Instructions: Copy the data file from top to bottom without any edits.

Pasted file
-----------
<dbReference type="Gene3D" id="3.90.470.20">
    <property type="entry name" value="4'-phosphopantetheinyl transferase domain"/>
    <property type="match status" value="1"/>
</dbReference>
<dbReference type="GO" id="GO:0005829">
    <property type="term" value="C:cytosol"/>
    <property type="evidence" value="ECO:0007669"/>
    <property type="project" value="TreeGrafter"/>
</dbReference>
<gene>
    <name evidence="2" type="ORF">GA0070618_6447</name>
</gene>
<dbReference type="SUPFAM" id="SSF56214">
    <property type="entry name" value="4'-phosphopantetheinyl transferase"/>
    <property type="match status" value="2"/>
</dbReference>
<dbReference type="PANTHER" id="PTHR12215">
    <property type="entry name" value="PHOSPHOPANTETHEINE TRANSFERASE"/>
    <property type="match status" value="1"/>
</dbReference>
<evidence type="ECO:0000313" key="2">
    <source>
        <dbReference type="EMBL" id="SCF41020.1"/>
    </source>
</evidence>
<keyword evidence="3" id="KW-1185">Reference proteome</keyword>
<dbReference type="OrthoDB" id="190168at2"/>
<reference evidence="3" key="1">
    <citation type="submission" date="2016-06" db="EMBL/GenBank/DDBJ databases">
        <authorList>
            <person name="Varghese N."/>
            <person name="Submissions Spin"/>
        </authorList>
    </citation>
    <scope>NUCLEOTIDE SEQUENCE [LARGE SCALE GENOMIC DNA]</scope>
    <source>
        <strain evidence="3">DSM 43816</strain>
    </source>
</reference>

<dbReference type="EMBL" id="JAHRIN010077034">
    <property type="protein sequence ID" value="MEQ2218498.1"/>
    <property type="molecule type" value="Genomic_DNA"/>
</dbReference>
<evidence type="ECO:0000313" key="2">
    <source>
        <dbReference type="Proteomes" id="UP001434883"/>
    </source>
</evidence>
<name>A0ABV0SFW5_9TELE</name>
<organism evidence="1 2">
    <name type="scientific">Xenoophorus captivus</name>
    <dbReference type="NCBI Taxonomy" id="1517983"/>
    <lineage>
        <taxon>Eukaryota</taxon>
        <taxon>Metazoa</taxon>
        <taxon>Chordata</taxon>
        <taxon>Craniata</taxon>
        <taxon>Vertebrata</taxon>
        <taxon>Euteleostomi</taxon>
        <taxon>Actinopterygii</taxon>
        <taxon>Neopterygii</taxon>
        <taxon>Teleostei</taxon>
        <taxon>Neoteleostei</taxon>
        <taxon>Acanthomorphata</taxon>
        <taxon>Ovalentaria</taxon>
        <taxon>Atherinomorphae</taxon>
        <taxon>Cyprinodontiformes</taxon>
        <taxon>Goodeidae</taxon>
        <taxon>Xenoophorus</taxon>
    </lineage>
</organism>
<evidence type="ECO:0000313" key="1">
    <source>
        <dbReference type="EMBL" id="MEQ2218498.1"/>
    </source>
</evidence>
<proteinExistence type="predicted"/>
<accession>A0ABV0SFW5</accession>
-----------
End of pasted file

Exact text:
<dbReference type="Gene3D" id="3.90.470.20">
    <property type="entry name" value="4'-phosphopantetheinyl transferase domain"/>
    <property type="match status" value="1"/>
</dbReference>
<dbReference type="GO" id="GO:0005829">
    <property type="term" value="C:cytosol"/>
    <property type="evidence" value="ECO:0007669"/>
    <property type="project" value="TreeGrafter"/>
</dbReference>
<gene>
    <name evidence="2" type="ORF">GA0070618_6447</name>
</gene>
<dbReference type="SUPFAM" id="SSF56214">
    <property type="entry name" value="4'-phosphopantetheinyl transferase"/>
    <property type="match status" value="2"/>
</dbReference>
<dbReference type="PANTHER" id="PTHR12215">
    <property type="entry name" value="PHOSPHOPANTETHEINE TRANSFERASE"/>
    <property type="match status" value="1"/>
</dbReference>
<evidence type="ECO:0000313" key="2">
    <source>
        <dbReference type="EMBL" id="SCF41020.1"/>
    </source>
</evidence>
<keyword evidence="3" id="KW-1185">Reference proteome</keyword>
<dbReference type="OrthoDB" id="190168at2"/>
<reference evidence="3" key="1">
    <citation type="submission" date="2016-06" db="EMBL/GenBank/DDBJ databases">
        <authorList>
            <person name="Varghese N."/>
            <person name="Submissions Spin"/>
        </authorList>
    </citation>
    <scope>NUCLEOTIDE SEQUENCE [LARGE SCALE GENOMIC DNA]</scope>
    <source>
        <strain evidence="3">DSM 43816</strain>
    </source>
</reference>

<dbReference type="EMBL" id="JAHRIN010077034">
    <property type="protein sequence ID" value="MEQ2218498.1"/>
    <property type="molecule type" value="Genomic_DNA"/>
</dbReference>
<evidence type="ECO:0000313" key="2">
    <source>
        <dbReference type="Proteomes" id="UP001434883"/>
    </source>
</evidence>
<name>A0ABV0SFW5_9TELE</name>
<organism evidence="1 2">
    <name type="scientific">Xenoophorus captivus</name>
    <dbReference type="NCBI Taxonomy" id="1517983"/>
    <lineage>
        <taxon>Eukaryota</taxon>
        <taxon>Metazoa</taxon>
        <taxon>Chordata</taxon>
        <taxon>Craniata</taxon>
        <taxon>Vertebrata</taxon>
        <taxon>Euteleostomi</taxon>
        <taxon>Actinopterygii</taxon>
        <taxon>Neopterygii</taxon>
        <taxon>Teleostei</taxon>
        <taxon>Neoteleostei</taxon>
        <taxon>Acanthomorphata</taxon>
        <taxon>Ovalentaria</taxon>
        <taxon>Atherinomorphae</taxon>
        <taxon>Cyprinodontiformes</taxon>
        <taxon>Goodeidae</taxon>
        <taxon>Xenoophorus</taxon>
    </lineage>
</organism>
<evidence type="ECO:0000313" key="1">
    <source>
        <dbReference type="EMBL" id="MEQ2218498.1"/>
    </source>
</evidence>
<proteinExistence type="predicted"/>
<accession>A0ABV0SFW5</accession>